Living by the flesh involves a life focused on the self and its needs above all else. We seek to satisfy our desires by consumption and control, rather than relationship and care. The obvious examples of living by the flesh include the contrast between fossil fuel consumption and global warming, opulent living and starvation, and suburban security and inner-city violence. On the other hand, living by the spirit involves behaviors that build community and create interdependence. Guided by the Spirit, we go beyond the artificial boundaries of ethnicity, race, class, and nation to experience the unity of all life in God’s spirit. Our own self-interest expands to see the well-being of others as essential to our own well-being.
Tom Price, an associate evangelists with the Zacharias Trust reported the following : “The British zoologist Richard Dawkins says that, ‘Religion causes wars by generating certainty.’ And then he wrote: “And the news that constantly beams into our homes and cars reminds us that the most violent and seemingly intractable contemporary conflicts (9/11, Iraq, Afghanistan, Northern Ireland, the Middle East, Bosnia, Sri Lanka) have taken place across lines of religious difference. What is more worrying and relevant is that these conflicts have often been fed, in more or less direct ways, by appeals to religion.”
One could read the Old Testament story of the conquest and settlement of the promised land by the Israelites as cultural genocide fueled by religious intolerance. We have the voices that have pointed to intolerance to the religious views of others that that fueled the fires of the Civil War and contributed to the advance of Naziism. Michael Servetus, a deeply devoted Christian, was burned at the stake in 1553 due to the religious intolerance of none other than John Calvin. I think Dawkins may have something when he says that religion causes war by creating certainty. When I’m certain that I’m right and just as certain that you are wrong and we imagine that the issues at stake have eternal consequences – well, that can lead to war.
Maybe that helps us to understand Paul’s anger when he dictated his letter to the Galatians. It is all about freedom, freedom from and freedom to. The freedom from is freedom from the demands of the Jewish Law. The freedom to is freedom to live nourished and guided by the Spirit of Christ.
Galatians 5: For freedom Christ has set us free. Stand firm, therefore, and do not submit again to a yoke of slavery.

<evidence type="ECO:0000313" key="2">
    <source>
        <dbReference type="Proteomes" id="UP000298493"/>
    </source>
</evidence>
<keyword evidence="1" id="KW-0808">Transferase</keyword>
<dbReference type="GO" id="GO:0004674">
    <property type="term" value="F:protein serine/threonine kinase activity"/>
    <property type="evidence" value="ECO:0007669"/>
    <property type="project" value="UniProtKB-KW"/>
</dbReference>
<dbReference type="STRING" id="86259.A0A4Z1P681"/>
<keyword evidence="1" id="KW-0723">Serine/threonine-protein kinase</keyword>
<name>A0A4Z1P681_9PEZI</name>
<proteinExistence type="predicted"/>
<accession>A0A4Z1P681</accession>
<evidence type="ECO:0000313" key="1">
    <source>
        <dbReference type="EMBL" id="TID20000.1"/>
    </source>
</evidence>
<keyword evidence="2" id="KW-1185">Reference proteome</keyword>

13For you were called to freedom, brothers and sisters; only do not use your freedom as an opportunity for self-indulgence, but through love become slaves to one another. 14For the whole law is summed up in a single commandment, “You shall love your neighbor as yourself.” 15If, however, you bite and devour one another, take care that you are not consumed by one another. 16Live by the Spirit, I say, and do not gratify the desires of the flesh. 17For what the flesh desires is opposed to the Spirit, and what the Spirit desires is opposed to the flesh; for these are opposed to each other, to prevent you from doing what you want. 18But if you are led by the Spirit, you are not subject to the law. 19Now the works of the flesh are obvious: fornication, impurity, licentiousness, 20idolatry, sorcery, enmities, strife, jealousy, anger, quarrels, dissensions, factions, 21envy, drunkenness, carousing, and things like these. I am warning you, as I warned you before: those who do such things will not inherit the kingdom of God. 22By contrast, the fruit of the Spirit is love, joy, peace, patience, kindness, generosity, faithfulness, 23gentleness, and self-control. There is no law against such things. 24And those who belong to Christ Jesus have crucified the flesh with its passions and desires. 25If we live by the Spirit, let us also be guided by the Spirit.
William Loader, an Australian minister, says that when Paul wrote Galatians he was very annoyed. That is an understatement. This letter is his attempt to counteract the effect of those who were telling these new gentile converts to Christians they had to be submit themselves to biblical law and be circumcised. Not only would there be no gain if they went along with such influences, in fact serious harm would be done. They would be abandoning the truth about God and God’s way of setting people right.